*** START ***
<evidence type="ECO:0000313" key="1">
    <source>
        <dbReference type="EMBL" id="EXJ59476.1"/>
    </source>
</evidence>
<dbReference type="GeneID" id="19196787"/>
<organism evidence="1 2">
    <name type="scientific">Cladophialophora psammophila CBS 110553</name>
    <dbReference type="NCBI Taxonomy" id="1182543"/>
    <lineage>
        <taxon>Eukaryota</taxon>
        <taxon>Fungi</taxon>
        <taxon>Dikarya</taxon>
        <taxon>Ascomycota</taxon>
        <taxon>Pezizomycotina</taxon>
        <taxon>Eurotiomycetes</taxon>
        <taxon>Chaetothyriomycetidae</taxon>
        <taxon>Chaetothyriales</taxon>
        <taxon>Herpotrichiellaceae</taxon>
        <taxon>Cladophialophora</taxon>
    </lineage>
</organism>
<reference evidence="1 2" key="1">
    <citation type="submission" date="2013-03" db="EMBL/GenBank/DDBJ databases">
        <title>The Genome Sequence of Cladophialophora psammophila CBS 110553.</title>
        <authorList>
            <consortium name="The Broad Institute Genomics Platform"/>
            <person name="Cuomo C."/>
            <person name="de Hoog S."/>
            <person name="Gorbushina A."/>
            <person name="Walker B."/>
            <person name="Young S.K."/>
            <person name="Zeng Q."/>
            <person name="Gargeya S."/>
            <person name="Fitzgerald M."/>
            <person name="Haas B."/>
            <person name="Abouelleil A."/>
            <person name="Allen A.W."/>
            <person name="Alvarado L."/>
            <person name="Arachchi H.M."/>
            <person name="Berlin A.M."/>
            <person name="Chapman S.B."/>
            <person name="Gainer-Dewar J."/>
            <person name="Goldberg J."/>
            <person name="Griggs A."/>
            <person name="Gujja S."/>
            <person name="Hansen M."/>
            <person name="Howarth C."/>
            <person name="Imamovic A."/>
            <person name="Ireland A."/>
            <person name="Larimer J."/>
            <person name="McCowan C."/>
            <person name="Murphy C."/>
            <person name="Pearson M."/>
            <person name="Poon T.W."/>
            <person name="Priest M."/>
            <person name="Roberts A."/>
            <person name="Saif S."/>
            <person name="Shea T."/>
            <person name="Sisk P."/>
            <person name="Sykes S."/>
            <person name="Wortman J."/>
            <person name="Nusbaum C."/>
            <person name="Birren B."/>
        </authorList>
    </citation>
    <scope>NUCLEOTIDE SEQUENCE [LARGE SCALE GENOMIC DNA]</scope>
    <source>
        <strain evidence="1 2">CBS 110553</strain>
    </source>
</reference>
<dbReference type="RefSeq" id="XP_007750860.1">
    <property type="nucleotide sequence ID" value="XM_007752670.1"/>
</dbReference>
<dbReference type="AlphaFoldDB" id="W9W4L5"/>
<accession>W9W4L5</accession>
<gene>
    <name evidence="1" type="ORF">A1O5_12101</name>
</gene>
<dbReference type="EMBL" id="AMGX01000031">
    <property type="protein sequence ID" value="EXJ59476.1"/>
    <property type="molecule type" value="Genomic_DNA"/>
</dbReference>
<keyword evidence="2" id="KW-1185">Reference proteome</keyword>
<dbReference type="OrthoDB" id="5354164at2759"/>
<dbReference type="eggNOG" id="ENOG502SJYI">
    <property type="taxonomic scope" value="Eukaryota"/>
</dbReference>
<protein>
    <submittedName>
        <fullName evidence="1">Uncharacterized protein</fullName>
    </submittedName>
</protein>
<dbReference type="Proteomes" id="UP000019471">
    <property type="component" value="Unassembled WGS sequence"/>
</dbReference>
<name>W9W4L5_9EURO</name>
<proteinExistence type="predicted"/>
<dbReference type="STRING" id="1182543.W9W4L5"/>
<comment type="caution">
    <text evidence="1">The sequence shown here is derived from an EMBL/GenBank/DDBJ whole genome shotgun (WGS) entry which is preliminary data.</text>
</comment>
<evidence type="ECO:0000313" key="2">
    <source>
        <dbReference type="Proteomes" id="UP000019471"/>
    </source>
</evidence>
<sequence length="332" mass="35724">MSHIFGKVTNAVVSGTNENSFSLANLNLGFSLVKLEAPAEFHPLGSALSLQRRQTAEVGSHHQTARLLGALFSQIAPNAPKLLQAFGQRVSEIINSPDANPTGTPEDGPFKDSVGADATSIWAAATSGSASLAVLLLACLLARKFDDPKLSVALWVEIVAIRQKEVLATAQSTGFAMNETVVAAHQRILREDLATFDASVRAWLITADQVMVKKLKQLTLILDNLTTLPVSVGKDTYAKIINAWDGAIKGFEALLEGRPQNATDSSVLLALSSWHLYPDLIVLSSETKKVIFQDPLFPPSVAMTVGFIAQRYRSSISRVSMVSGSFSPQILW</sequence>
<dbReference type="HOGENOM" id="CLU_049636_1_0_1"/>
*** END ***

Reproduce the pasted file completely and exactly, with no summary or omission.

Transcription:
<evidence type="ECO:0000313" key="1">
    <source>
        <dbReference type="EMBL" id="EXJ59476.1"/>
    </source>
</evidence>
<dbReference type="GeneID" id="19196787"/>
<organism evidence="1 2">
    <name type="scientific">Cladophialophora psammophila CBS 110553</name>
    <dbReference type="NCBI Taxonomy" id="1182543"/>
    <lineage>
        <taxon>Eukaryota</taxon>
        <taxon>Fungi</taxon>
        <taxon>Dikarya</taxon>
        <taxon>Ascomycota</taxon>
        <taxon>Pezizomycotina</taxon>
        <taxon>Eurotiomycetes</taxon>
        <taxon>Chaetothyriomycetidae</taxon>
        <taxon>Chaetothyriales</taxon>
        <taxon>Herpotrichiellaceae</taxon>
        <taxon>Cladophialophora</taxon>
    </lineage>
</organism>
<reference evidence="1 2" key="1">
    <citation type="submission" date="2013-03" db="EMBL/GenBank/DDBJ databases">
        <title>The Genome Sequence of Cladophialophora psammophila CBS 110553.</title>
        <authorList>
            <consortium name="The Broad Institute Genomics Platform"/>
            <person name="Cuomo C."/>
            <person name="de Hoog S."/>
            <person name="Gorbushina A."/>
            <person name="Walker B."/>
            <person name="Young S.K."/>
            <person name="Zeng Q."/>
            <person name="Gargeya S."/>
            <person name="Fitzgerald M."/>
            <person name="Haas B."/>
            <person name="Abouelleil A."/>
            <person name="Allen A.W."/>
            <person name="Alvarado L."/>
            <person name="Arachchi H.M."/>
            <person name="Berlin A.M."/>
            <person name="Chapman S.B."/>
            <person name="Gainer-Dewar J."/>
            <person name="Goldberg J."/>
            <person name="Griggs A."/>
            <person name="Gujja S."/>
            <person name="Hansen M."/>
            <person name="Howarth C."/>
            <person name="Imamovic A."/>
            <person name="Ireland A."/>
            <person name="Larimer J."/>
            <person name="McCowan C."/>
            <person name="Murphy C."/>
            <person name="Pearson M."/>
            <person name="Poon T.W."/>
            <person name="Priest M."/>
            <person name="Roberts A."/>
            <person name="Saif S."/>
            <person name="Shea T."/>
            <person name="Sisk P."/>
            <person name="Sykes S."/>
            <person name="Wortman J."/>
            <person name="Nusbaum C."/>
            <person name="Birren B."/>
        </authorList>
    </citation>
    <scope>NUCLEOTIDE SEQUENCE [LARGE SCALE GENOMIC DNA]</scope>
    <source>
        <strain evidence="1 2">CBS 110553</strain>
    </source>
</reference>
<dbReference type="RefSeq" id="XP_007750860.1">
    <property type="nucleotide sequence ID" value="XM_007752670.1"/>
</dbReference>
<dbReference type="AlphaFoldDB" id="W9W4L5"/>
<accession>W9W4L5</accession>
<gene>
    <name evidence="1" type="ORF">A1O5_12101</name>
</gene>
<dbReference type="EMBL" id="AMGX01000031">
    <property type="protein sequence ID" value="EXJ59476.1"/>
    <property type="molecule type" value="Genomic_DNA"/>
</dbReference>
<keyword evidence="2" id="KW-1185">Reference proteome</keyword>
<dbReference type="OrthoDB" id="5354164at2759"/>
<dbReference type="eggNOG" id="ENOG502SJYI">
    <property type="taxonomic scope" value="Eukaryota"/>
</dbReference>
<protein>
    <submittedName>
        <fullName evidence="1">Uncharacterized protein</fullName>
    </submittedName>
</protein>
<dbReference type="Proteomes" id="UP000019471">
    <property type="component" value="Unassembled WGS sequence"/>
</dbReference>
<name>W9W4L5_9EURO</name>
<proteinExistence type="predicted"/>
<dbReference type="STRING" id="1182543.W9W4L5"/>
<comment type="caution">
    <text evidence="1">The sequence shown here is derived from an EMBL/GenBank/DDBJ whole genome shotgun (WGS) entry which is preliminary data.</text>
</comment>
<evidence type="ECO:0000313" key="2">
    <source>
        <dbReference type="Proteomes" id="UP000019471"/>
    </source>
</evidence>
<sequence length="332" mass="35724">MSHIFGKVTNAVVSGTNENSFSLANLNLGFSLVKLEAPAEFHPLGSALSLQRRQTAEVGSHHQTARLLGALFSQIAPNAPKLLQAFGQRVSEIINSPDANPTGTPEDGPFKDSVGADATSIWAAATSGSASLAVLLLACLLARKFDDPKLSVALWVEIVAIRQKEVLATAQSTGFAMNETVVAAHQRILREDLATFDASVRAWLITADQVMVKKLKQLTLILDNLTTLPVSVGKDTYAKIINAWDGAIKGFEALLEGRPQNATDSSVLLALSSWHLYPDLIVLSSETKKVIFQDPLFPPSVAMTVGFIAQRYRSSISRVSMVSGSFSPQILW</sequence>
<dbReference type="HOGENOM" id="CLU_049636_1_0_1"/>